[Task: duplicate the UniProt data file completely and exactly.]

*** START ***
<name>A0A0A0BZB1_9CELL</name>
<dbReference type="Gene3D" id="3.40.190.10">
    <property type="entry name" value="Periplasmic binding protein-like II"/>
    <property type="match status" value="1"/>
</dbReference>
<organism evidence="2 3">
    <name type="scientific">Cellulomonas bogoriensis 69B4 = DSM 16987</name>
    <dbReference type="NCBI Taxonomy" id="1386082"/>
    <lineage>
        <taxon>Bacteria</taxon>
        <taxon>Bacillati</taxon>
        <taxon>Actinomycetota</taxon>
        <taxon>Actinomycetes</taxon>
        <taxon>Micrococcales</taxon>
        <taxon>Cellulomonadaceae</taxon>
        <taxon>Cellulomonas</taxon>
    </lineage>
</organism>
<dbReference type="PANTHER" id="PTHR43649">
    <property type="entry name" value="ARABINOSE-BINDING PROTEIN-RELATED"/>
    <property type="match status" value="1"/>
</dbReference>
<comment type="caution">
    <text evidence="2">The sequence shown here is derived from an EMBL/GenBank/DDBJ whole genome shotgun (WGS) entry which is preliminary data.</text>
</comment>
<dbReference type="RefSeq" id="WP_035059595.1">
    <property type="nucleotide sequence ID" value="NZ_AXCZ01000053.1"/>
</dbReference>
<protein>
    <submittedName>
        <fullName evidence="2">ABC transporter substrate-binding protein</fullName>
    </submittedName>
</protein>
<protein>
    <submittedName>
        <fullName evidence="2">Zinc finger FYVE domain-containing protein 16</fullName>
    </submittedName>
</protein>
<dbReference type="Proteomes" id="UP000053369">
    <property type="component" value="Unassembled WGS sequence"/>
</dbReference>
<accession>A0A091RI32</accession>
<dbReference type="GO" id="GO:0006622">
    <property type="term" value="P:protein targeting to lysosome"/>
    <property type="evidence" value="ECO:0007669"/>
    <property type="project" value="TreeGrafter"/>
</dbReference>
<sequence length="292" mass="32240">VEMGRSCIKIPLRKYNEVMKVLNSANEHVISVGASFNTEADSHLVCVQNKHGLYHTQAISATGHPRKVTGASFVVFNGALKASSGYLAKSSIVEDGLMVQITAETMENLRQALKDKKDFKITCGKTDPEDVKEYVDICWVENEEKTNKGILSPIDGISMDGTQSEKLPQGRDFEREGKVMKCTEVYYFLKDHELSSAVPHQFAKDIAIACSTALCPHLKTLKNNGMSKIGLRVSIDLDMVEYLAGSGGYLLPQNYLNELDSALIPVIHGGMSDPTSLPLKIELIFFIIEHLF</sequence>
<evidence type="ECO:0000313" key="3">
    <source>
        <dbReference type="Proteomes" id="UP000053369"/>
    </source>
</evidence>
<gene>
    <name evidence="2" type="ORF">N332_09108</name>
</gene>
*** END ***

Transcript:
<name>A0A0A0BZB1_9CELL</name>
<dbReference type="Gene3D" id="3.40.190.10">
    <property type="entry name" value="Periplasmic binding protein-like II"/>
    <property type="match status" value="1"/>
</dbReference>
<organism evidence="2 3">
    <name type="scientific">Cellulomonas bogoriensis 69B4 = DSM 16987</name>
    <dbReference type="NCBI Taxonomy" id="1386082"/>
    <lineage>
        <taxon>Bacteria</taxon>
        <taxon>Bacillati</taxon>
        <taxon>Actinomycetota</taxon>
        <taxon>Actinomycetes</taxon>
        <taxon>Micrococcales</taxon>
        <taxon>Cellulomonadaceae</taxon>
        <taxon>Cellulomonas</taxon>
    </lineage>
</organism>
<dbReference type="PANTHER" id="PTHR43649">
    <property type="entry name" value="ARABINOSE-BINDING PROTEIN-RELATED"/>
    <property type="match status" value="1"/>
</dbReference>
<comment type="caution">
    <text evidence="2">The sequence shown here is derived from an EMBL/GenBank/DDBJ whole genome shotgun (WGS) entry which is preliminary data.</text>
</comment>
<dbReference type="RefSeq" id="WP_035059595.1">
    <property type="nucleotide sequence ID" value="NZ_AXCZ01000053.1"/>
</dbReference>
<protein>
    <submittedName>
        <fullName evidence="2">ABC transporter substrate-binding protein</fullName>
    </submittedName>
</protein>
<protein>
    <submittedName>
        <fullName evidence="2">Zinc finger FYVE domain-containing protein 16</fullName>
    </submittedName>
</protein>
<dbReference type="Proteomes" id="UP000053369">
    <property type="component" value="Unassembled WGS sequence"/>
</dbReference>
<accession>A0A091RI32</accession>
<dbReference type="GO" id="GO:0006622">
    <property type="term" value="P:protein targeting to lysosome"/>
    <property type="evidence" value="ECO:0007669"/>
    <property type="project" value="TreeGrafter"/>
</dbReference>
<sequence length="292" mass="32240">VEMGRSCIKIPLRKYNEVMKVLNSANEHVISVGASFNTEADSHLVCVQNKHGLYHTQAISATGHPRKVTGASFVVFNGALKASSGYLAKSSIVEDGLMVQITAETMENLRQALKDKKDFKITCGKTDPEDVKEYVDICWVENEEKTNKGILSPIDGISMDGTQSEKLPQGRDFEREGKVMKCTEVYYFLKDHELSSAVPHQFAKDIAIACSTALCPHLKTLKNNGMSKIGLRVSIDLDMVEYLAGSGGYLLPQNYLNELDSALIPVIHGGMSDPTSLPLKIELIFFIIEHLF</sequence>
<evidence type="ECO:0000313" key="3">
    <source>
        <dbReference type="Proteomes" id="UP000053369"/>
    </source>
</evidence>
<gene>
    <name evidence="2" type="ORF">N332_09108</name>
</gene>